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Journal of the History of Sexuality 12.3 (2003) 365-399

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Body Doubles:
The Spermatorrhea Panic

Ellen Bayuk Rosenman
University Of Kentucky

A PROMISING YOUNG MEDICAL STUDENT becomes reclusive, tearful, and despondent, neglecting his studies and spending his days in bed. 1 A banker becomes paranoid and aggressive, attacking a fellow businessman on the street for no reason and eventually going completely insane. 2 Desperate to stop masturbating and arrest his physical and mental deterioration, another man ties himself up. 3 If they had consulted their doctors, these men would have received treatments scarcely less frightening than the disease itself: they might find their penises encased in miniature iron maidens or have their testicles surgically removed. 4 These symptoms and responses are part of the panic over spermatorrhea, which we now know to be a nonexistent disease but which preoccupied surgeons and laymen alike for decades. 5 Defined as the excessive discharge of sperm caused by illicit or excessive sexual activity, especially masturbation, the disease was understood to cause anxiety, nervousness, lassitude, impotence, and, in its advanced stages, insanity and death. These tragic tales of ruined lives give a flavor of [End Page 365] the hysteria surrounding spermatorrhea. What led doctors to imagine this disease and patients to produce such symptoms? Why did both doctors and patients respond with such extraordinary and brutal interventions? Why, since it did not exist, did spermatorrhea have to be invented?

As my last question is meant to suggest, spermatorrhea's fictiveness is exactly what makes it important not as a quaint instance of primitive medicine but as a revealing cultural phenomenon. It is, as Stephen Heath says, "one of the diseases which . . . [although they have] nothing to do with the actual diseases of the period (the typhus fever of the slums of the new industrial cities, for example), are strictly Victorian," imagined into existence to embody historically specific anxieties. 6 The disease had one foot in the antimasturbatory hysteria inherited from the eighteenth century, but masturbation was not its sole cause; its pathologizing of all forms of sexual excess (however defined by Victorian writers) and intensity and its symbolic mapping of the male body speak directly to distinctively Victorian constraints on pleasure—including male pleasure—in contrast to the relative permissiveness of eighteenth-century and Regency models of upper-class sexuality. 7 Along with other venereal diseases, it played a key role in the medicalization of sexuality, especially as sexuality came under the auspices of scientific medicine, which introduced new means of diagnosis and new cures. Its moral and medical aspects were so closely intertwined that it seems to have died out as different models of sexuality emerged, though it is difficult to pinpoint the precise time and cause of death: as alienists increasingly linked sex and nervous debility to psychological rather than organic causes (an argument anticipated by some of the more adventurous spermatorrhea doctors discussed below) and as sexologists protested against moralistic definitions of sexual behaviors, spermatorrhea lost its hold on both the medical establishment and the popular imagination. It came and went with nineteenth-century beliefs about male sexuality. 8 [End Page 366]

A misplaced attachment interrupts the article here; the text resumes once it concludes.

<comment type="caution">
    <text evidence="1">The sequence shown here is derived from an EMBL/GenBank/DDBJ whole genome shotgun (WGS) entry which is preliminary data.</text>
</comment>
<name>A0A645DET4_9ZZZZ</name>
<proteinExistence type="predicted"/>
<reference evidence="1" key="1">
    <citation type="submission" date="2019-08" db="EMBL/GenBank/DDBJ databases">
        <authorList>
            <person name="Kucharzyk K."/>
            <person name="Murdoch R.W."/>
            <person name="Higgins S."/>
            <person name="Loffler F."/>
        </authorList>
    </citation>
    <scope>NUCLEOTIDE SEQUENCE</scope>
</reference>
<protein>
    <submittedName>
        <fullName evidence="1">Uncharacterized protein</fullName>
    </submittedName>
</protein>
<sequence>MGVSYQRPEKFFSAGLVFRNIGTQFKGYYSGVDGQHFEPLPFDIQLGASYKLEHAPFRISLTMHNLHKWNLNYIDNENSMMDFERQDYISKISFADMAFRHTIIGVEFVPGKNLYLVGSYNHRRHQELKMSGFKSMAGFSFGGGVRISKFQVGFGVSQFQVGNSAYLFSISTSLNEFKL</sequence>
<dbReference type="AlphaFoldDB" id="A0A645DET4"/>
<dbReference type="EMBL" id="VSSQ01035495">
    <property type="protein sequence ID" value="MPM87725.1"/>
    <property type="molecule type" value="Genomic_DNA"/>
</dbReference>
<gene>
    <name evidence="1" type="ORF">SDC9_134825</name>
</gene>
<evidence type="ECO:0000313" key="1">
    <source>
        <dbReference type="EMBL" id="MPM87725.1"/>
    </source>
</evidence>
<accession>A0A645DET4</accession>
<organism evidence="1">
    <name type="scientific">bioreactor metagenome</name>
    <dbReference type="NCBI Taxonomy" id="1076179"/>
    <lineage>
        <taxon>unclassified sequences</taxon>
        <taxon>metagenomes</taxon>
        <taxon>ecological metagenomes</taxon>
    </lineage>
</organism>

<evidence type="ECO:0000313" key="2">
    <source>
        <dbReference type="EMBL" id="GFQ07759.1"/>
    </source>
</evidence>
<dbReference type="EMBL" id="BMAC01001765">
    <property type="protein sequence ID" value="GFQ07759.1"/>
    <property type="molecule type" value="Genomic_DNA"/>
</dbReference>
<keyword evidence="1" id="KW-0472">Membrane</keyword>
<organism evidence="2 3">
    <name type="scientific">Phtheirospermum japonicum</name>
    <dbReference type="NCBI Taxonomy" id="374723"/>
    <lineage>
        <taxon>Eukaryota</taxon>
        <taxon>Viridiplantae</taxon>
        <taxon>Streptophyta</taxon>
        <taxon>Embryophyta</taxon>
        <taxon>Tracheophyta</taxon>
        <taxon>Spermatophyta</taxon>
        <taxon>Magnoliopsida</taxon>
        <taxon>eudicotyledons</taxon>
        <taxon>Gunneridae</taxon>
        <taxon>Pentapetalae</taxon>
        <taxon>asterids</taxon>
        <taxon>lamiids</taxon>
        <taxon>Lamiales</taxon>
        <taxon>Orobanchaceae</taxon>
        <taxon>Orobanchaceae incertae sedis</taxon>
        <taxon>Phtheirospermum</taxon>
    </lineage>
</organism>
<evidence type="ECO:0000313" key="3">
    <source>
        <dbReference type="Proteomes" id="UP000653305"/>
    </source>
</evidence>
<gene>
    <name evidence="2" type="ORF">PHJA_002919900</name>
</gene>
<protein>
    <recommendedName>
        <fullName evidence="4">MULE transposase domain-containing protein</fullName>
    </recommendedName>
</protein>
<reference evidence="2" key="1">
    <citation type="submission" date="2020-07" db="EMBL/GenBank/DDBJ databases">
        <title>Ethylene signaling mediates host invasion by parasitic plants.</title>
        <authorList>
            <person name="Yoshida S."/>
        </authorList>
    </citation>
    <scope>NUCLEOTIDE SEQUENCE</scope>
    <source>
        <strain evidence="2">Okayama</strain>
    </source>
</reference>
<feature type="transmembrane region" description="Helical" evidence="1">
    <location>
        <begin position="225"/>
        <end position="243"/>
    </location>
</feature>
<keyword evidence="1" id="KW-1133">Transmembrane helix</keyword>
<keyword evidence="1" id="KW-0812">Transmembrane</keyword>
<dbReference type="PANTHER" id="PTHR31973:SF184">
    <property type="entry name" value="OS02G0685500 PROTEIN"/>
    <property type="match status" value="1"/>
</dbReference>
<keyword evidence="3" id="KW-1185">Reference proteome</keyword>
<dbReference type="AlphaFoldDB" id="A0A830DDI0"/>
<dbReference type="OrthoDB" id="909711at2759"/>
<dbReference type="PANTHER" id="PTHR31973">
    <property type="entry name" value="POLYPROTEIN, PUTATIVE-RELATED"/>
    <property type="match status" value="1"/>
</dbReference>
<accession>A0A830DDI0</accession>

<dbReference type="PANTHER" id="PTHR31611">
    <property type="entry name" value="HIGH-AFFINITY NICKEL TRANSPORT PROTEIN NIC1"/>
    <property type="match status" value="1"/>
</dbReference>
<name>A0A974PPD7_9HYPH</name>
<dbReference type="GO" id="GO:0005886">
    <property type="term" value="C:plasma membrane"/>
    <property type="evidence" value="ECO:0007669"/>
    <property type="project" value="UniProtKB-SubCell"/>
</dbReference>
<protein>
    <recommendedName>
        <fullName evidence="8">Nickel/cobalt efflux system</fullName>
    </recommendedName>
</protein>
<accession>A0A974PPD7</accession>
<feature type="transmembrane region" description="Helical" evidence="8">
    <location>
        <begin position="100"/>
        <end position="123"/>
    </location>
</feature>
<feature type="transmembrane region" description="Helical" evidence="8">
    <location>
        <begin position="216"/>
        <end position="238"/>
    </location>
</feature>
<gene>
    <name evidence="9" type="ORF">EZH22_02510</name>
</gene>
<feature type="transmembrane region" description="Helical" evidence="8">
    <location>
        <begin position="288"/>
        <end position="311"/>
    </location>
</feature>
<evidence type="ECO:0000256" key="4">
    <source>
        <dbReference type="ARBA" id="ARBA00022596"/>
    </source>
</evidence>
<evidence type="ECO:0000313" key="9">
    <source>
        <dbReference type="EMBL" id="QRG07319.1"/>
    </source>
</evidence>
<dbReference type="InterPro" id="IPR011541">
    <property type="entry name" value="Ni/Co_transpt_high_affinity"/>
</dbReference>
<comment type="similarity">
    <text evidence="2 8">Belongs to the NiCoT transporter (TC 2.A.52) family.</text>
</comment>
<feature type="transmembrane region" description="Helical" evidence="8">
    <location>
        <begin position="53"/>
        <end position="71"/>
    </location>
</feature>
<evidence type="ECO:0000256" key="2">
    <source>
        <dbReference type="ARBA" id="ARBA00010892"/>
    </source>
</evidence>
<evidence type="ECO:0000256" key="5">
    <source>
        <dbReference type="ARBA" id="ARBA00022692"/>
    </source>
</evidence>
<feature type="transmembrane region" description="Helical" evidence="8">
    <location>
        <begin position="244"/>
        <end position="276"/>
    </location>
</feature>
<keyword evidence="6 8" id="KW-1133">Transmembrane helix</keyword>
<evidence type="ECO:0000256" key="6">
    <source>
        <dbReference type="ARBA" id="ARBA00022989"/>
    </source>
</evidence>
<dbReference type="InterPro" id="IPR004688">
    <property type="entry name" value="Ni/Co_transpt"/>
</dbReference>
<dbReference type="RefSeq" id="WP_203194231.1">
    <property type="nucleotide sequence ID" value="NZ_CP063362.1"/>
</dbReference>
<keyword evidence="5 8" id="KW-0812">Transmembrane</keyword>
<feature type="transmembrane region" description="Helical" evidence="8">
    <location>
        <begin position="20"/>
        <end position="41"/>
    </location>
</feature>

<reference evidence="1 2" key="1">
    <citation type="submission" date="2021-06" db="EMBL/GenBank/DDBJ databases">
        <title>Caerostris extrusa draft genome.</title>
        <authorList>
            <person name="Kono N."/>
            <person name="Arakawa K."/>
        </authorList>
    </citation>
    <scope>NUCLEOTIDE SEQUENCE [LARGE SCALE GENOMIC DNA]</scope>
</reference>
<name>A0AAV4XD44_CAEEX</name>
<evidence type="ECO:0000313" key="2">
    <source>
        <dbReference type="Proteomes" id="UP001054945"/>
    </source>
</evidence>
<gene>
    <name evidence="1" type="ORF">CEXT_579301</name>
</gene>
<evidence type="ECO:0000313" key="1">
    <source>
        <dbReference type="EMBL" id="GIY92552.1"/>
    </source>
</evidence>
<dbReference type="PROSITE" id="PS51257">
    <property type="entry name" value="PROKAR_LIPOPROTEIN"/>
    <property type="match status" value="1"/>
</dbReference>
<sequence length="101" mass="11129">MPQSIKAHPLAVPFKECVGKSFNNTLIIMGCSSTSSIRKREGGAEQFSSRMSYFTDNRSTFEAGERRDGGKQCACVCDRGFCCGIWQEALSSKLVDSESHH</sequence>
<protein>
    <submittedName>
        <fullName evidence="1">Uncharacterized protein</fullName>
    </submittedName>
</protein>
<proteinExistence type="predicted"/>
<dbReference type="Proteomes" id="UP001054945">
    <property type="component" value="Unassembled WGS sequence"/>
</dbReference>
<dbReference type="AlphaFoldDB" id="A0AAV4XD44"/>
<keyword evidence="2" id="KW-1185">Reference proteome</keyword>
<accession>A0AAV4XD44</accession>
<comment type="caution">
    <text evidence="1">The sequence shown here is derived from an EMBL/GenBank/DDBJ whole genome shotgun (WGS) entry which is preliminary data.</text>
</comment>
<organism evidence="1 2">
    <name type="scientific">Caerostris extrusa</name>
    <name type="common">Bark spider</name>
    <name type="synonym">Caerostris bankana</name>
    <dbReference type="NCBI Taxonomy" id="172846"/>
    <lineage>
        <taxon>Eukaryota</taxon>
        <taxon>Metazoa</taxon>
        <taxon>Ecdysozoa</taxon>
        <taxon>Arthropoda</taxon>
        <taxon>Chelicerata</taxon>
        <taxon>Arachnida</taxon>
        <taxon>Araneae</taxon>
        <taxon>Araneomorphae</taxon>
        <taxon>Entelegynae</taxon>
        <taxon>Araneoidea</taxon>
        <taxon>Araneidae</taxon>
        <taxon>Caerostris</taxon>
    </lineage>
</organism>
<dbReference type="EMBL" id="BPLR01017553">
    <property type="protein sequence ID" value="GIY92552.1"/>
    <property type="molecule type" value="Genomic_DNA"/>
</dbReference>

In its medical and moral pathologizing of sexual experience, spermatorrhea is a prime example of Foucault's scientia sexualis, with its authoritative scientific discourse, its monitory case studies and shameful confessions, and its categories of deviance. But spermatorrhea also complicates the power structure that often emerges in Foucauldian treatments of Victorian medicine, in which middle-class professionals objectify and dominate inferior "others," defined in terms of class and gender. Certainly, Victorian culture provides classic examples of this structure: the Contagious Diseases Acts authorized surgeons to forcibly treat prostitutes for venereal disease by painting their genitals with mercury, and the Anatomy Act of 1832 offered up the corpses of the poor to anatomists for dissection. These laws clearly depended on what one scholar has called a "medico-moral discourse that extensively deployed a set of class and gender related polarities" as a foundation for doctors' professional authority. 9 But, for several reasons, spermatorrhea was considered an ailment of middle...


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